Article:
Freighthouse selected for new Amtrak station Point Defiance Bypass: State study recommends move, but hurdles remain BY CHRISTIAN HILL Staff writer State officials propose to relocate Tacomas Amtrak Station to Freighthouse Square as they prepare to reroute passenger trains through south Tacoma, Lakewood and DuPont, according to a long-awaited study released Monday.
The study is available for public review and comment before federal officials weigh giving it final approval later this year.
In our opinion, there are no fatal flaws. By design, weve minimized impacts from the project, said Jason Biggs, project manager for the Washington State Department of Transportation.
The Point Defiance Bypass project would redirect passenger trains from a route along the south Puget Sound shoreline to an inland one that runs west of Interstate 5. State officials say it would decrease travel times through the Nisqually-Tacoma corridor by up to 10 minutes, improve safety and permit more trains to run between Portland and Seattle.
Leaders in cities along the route have raised safety concerns about trains traveling up to 79 miles per hour through their communities.
Lakewood Community Development Director David Bugher characterized the study as thorough but said it minimized concerns about passing trains dividing communities and adversely affecting minority and low-income residents.
Bugher said the city is looking for more substantial improvements, including overpasses at crossings, to address safety and other concerns. His staff will respond with written comments, and they will be pretty candid, he said.
He declined further comment, because he hadnt had a chance to fully review the study.
Officials in DuPont and Tacoma either didnt return phone messages or declined comment because they hadnt had a chance to fully review the study.
Residents have until Nov. 9 to comment on the study. There will be two public meetings later this month at which they can learn more and give their opinions.
The Federal Railroad Administration required the study before the federal government would release the bulk of the $89 million to buy right-of-way and pay for construction. The federal agency will review the comments and determine whether more conditions are needed to lessen impacts. Its scheduled to issue its final decision by years end.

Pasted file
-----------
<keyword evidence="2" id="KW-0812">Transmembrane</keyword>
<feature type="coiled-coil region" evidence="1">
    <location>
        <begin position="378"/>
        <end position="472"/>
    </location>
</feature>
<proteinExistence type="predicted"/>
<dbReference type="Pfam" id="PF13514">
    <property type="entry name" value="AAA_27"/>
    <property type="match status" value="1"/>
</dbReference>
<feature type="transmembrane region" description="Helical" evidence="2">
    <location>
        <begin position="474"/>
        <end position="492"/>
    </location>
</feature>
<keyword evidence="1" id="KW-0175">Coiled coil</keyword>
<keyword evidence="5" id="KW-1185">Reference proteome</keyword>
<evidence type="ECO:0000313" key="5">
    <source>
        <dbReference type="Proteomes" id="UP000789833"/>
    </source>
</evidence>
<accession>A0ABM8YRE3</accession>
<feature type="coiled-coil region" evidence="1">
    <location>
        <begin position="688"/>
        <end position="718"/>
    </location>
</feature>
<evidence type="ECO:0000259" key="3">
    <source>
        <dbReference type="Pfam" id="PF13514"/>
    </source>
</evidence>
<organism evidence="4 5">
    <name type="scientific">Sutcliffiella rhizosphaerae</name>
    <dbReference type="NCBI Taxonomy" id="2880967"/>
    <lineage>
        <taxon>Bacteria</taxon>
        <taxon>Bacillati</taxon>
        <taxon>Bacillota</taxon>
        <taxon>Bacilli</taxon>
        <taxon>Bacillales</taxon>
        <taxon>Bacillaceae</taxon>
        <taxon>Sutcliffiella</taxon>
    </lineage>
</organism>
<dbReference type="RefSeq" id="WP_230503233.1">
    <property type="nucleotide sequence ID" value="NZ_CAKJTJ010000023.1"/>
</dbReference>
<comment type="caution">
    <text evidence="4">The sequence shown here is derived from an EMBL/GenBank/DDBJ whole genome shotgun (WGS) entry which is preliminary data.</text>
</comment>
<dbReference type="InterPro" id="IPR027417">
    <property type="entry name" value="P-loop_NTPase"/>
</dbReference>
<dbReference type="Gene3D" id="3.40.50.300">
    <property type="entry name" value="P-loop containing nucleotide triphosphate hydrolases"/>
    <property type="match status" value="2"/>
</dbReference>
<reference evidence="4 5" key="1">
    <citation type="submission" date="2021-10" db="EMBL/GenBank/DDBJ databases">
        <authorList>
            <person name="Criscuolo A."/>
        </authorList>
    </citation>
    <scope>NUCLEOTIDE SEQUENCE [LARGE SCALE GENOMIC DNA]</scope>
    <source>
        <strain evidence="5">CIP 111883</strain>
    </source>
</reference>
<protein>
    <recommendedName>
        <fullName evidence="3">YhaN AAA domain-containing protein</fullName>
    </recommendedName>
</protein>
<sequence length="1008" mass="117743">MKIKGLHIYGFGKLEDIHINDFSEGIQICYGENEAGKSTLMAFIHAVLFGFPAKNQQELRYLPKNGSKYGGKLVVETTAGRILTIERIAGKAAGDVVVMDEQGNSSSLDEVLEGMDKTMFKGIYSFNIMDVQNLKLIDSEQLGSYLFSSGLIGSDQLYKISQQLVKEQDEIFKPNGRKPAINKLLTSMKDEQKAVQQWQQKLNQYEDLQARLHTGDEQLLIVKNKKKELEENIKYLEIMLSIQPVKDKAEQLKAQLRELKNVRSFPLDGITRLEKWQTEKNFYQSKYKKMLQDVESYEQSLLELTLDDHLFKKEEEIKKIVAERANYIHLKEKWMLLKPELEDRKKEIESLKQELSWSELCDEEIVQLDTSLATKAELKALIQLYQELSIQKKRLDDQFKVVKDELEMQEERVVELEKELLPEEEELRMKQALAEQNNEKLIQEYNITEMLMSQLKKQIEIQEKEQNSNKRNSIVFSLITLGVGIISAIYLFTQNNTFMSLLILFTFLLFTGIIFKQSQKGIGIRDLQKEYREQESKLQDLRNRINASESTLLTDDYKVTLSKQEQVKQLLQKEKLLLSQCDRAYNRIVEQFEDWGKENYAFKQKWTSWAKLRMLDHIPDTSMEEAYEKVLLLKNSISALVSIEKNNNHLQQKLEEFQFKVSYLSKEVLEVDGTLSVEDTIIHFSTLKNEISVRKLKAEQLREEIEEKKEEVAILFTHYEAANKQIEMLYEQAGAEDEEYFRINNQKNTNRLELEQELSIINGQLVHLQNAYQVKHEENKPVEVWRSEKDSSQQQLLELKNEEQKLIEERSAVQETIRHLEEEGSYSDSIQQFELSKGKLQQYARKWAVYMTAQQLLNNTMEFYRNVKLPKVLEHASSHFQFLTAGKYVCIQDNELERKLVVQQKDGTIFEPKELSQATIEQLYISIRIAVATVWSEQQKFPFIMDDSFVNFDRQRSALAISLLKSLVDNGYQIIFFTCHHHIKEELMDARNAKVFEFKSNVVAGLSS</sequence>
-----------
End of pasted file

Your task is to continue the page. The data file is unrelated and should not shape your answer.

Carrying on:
If state officials win approval, they expect the first trains would use the proposed route in 2017. The project would add 14 daily trips on the route: 12 from Amtrak Cascades passenger trains and two from the longer-distance Coast Starlight service.
Officials propose moving the Amtrak station from Puyallup Avenue to Freighthouse Square, the location of the Sounder commuter rail station, but that relocation is not without issues.
The relocated station would require a waiting area, a ticket counter and a baggage storage area to serve longer distance trains. The Sounder station now is just a vestibule with ticketing machines inside and a boarding platform.
In addition, the entries on Amtraks Cascades regional trains and the Coast Starlight to Los Angeles are different heights than on the Sounder trains. The Federal Railroad Administration requires that the platform and the train floor be level to allow easy handicapped access. The study calls for extension of the existing commuter rail platform and construction of an additional platform for the Coast Starlight.